Peter Thiel’s New Zealand lodge should be rejected, says council planner

Peter Thiel has properties around the world, but a proposed luxury lodge in New Zealand may not materialize.

Mark Bello | Getty Images

The future of Peter Thiel’s luxury lodge on New Zealand’s South Island hangs in the balance after a senior local council planner says the tech billionaire’s development should be rejected on environmental grounds .

In a 978-page report published on Monday, Sarah Gathercole, senior planner with Queenstown Lakes District Council, recommended that planning permission be refused because the lodge will have “adverse effects” on the quality and character of the landscape.

“These adverse effects cannot be appropriately mitigated,” she said. “Although some positive effects will result from the proposal, I do not consider that it constitutes a (enough) positive effect on the environment to outweigh or fully offset the negative environmental effects.”

Plans for the resort, released by the council last September, show several buildings on the shores of scenic Lake Wanaka. The town of Wanaka is home to just over 10,000 people and is surrounded by sites that were used to film ‘Lord of the Rings’, a film trilogy that Thiel is known to be particularly fond of.

Images of the plans, designed by Tokyo Olympic Stadium architect Kengo Kuma and Associates, show a private residential building built into the hillside as well as a larger luxury pavilion with enough space for 24 people. There is also a separate meditation pod, several water features, and a building at the back of the house.

The so-called owner’s cabin has a spa, pool, theater lounge, office and three bedrooms, while the guest cabin has its own spa and pool, as well as a a library and 10 guest rooms with an uninterrupted view facing north towards the lake. Wanaka and the Southern Alps.

Kengo Kuma and Associates said the goal was to “design organic architecture that blends into the landscape” and respects native nature.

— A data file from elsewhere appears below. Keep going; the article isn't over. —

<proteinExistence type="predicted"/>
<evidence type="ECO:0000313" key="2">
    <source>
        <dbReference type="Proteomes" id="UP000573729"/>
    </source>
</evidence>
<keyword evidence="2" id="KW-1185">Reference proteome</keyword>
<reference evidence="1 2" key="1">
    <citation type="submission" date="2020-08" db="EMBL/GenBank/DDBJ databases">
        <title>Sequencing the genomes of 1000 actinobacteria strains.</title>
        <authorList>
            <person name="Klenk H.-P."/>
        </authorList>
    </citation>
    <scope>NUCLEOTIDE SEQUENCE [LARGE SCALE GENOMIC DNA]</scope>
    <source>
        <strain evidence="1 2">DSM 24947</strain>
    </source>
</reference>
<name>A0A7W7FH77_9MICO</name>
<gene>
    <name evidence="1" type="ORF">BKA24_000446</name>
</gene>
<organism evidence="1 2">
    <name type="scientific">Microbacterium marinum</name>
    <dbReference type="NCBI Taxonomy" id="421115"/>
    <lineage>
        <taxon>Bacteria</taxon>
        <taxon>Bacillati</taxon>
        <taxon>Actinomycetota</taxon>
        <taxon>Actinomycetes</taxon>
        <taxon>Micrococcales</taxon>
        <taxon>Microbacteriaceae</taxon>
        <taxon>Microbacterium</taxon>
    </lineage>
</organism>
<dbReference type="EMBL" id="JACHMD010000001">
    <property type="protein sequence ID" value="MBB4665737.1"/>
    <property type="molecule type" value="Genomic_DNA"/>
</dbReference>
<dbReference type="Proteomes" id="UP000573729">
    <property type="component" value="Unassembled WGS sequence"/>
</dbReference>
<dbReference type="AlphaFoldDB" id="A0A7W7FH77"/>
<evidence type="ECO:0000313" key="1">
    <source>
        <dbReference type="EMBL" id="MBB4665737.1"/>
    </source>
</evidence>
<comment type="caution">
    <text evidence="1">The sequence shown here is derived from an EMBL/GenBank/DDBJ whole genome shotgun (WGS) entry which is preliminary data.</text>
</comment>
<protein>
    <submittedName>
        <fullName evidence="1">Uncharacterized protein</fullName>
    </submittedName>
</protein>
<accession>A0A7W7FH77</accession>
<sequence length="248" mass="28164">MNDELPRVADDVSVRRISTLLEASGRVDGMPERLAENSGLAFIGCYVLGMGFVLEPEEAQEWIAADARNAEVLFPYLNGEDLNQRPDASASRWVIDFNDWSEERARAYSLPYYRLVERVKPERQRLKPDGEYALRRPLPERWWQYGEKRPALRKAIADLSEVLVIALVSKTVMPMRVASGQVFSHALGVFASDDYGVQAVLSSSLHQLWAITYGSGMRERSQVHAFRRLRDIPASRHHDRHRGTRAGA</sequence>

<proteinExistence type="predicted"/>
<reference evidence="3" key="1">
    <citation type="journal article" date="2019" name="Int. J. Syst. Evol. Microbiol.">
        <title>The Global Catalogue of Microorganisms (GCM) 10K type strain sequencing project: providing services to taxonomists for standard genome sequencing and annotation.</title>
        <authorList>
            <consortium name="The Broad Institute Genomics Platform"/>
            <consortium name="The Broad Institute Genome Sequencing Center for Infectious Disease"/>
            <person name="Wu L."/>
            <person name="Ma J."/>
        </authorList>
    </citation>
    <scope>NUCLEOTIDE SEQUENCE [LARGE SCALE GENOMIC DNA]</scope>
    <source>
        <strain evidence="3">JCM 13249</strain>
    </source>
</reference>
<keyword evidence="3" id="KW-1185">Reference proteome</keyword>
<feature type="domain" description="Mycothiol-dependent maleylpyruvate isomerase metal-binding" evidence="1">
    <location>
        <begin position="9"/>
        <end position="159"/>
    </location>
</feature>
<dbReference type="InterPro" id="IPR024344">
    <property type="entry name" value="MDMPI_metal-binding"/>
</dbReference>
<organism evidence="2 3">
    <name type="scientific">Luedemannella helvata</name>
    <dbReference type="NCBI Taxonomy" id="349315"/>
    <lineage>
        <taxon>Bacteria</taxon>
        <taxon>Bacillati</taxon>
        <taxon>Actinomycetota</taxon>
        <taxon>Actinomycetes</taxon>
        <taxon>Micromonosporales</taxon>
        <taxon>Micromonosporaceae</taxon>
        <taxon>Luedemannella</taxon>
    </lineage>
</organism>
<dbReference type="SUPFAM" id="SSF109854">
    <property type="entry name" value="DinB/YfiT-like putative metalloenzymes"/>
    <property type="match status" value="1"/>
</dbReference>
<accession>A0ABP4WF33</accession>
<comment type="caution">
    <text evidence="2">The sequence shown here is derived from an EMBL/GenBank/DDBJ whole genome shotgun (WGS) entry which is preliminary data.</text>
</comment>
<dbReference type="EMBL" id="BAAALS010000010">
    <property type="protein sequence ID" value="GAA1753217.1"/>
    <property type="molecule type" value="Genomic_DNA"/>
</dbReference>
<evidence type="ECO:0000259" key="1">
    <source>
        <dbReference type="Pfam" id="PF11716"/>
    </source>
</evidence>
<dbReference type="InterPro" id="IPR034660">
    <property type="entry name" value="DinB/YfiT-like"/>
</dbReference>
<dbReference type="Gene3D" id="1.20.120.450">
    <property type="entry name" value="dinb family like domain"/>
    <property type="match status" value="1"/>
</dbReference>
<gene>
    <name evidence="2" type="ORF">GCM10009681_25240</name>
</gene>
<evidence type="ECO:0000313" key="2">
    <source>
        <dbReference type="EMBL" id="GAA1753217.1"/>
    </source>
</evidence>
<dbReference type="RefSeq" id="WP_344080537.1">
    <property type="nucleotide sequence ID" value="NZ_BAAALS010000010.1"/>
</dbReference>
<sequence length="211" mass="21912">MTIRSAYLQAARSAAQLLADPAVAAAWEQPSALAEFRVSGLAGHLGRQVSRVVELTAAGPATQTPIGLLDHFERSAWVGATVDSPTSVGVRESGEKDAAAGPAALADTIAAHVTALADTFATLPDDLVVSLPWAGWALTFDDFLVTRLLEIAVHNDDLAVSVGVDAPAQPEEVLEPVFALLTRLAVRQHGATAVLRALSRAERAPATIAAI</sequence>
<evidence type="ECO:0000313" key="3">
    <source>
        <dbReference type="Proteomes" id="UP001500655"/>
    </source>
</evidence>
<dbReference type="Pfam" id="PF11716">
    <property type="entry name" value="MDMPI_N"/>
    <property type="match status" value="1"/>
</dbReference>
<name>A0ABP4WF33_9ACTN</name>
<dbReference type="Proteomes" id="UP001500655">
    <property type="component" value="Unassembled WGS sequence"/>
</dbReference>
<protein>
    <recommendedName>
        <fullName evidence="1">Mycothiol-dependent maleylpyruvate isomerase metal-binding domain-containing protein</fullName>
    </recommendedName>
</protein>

But Gathercole said the proposal is ‘of a scale far beyond what could reasonably be anticipated in the rural area and outstanding natural landscape’.

Three environmental groups opposed the plans while three others called for changes.

Julian Haworth, secretary of the Upper Clutha Environmental Society, which opposed the plans, told CNBC last year that the lodge would be “highly visible” from area trails and Lake Wanaka itself.

“The proposed buildings extend laterally across the landscape for 330 meters and will be highly visible from the Te Araroa track and from Lake Wanaka, two commonly visited public vantage points,” he said. ‘The company has no problem with the applicant building a large but carefully situated residence on the site, but the scale of the proposed development is outrageous.’

A representative for Thiel, who co-founded PayPal and Palantir and supported Donald Trump’s 2016 presidential campaign, did not immediately respond to a CNBC request for comment.

Thiel’s love for New Zealand

Thiel, an early Facebook investor and a friend of Elon Musk, bought the domain in 2015 for $13.5 million through an Auckland-headquartered company called Second Star Limited.

In 2017, it emerged that Thiel had been granted citizenship by the New Zealand government. This provoked a public backlash from local citizens, who accused him of quietly buying citizenship.

Located in relative isolation away from the world’s largest population centers, New Zealand has become a popular destination for wealthy individuals in recent years. Billionaire Google co-founder Larry Page was granted residency early last year.

Home to around 5 million people, the country has become synonymous with “preppers” – those who try to prepare for catastrophic events that could pose a threat to humanity. Today, there is even a dedicated website for people who want to prepare their families for “survival” in New Zealand.

Reports had suggested that Thiel was planning to build some kind of doomsday-proof bunker on his 193-hectare (477-acre) estate in Wanaka, which is currently used as a working farm. Although some of the buildings appear to be built into the side of a hill, it is not clear if any of them are intended to be used as a bunker.

Comments are closed.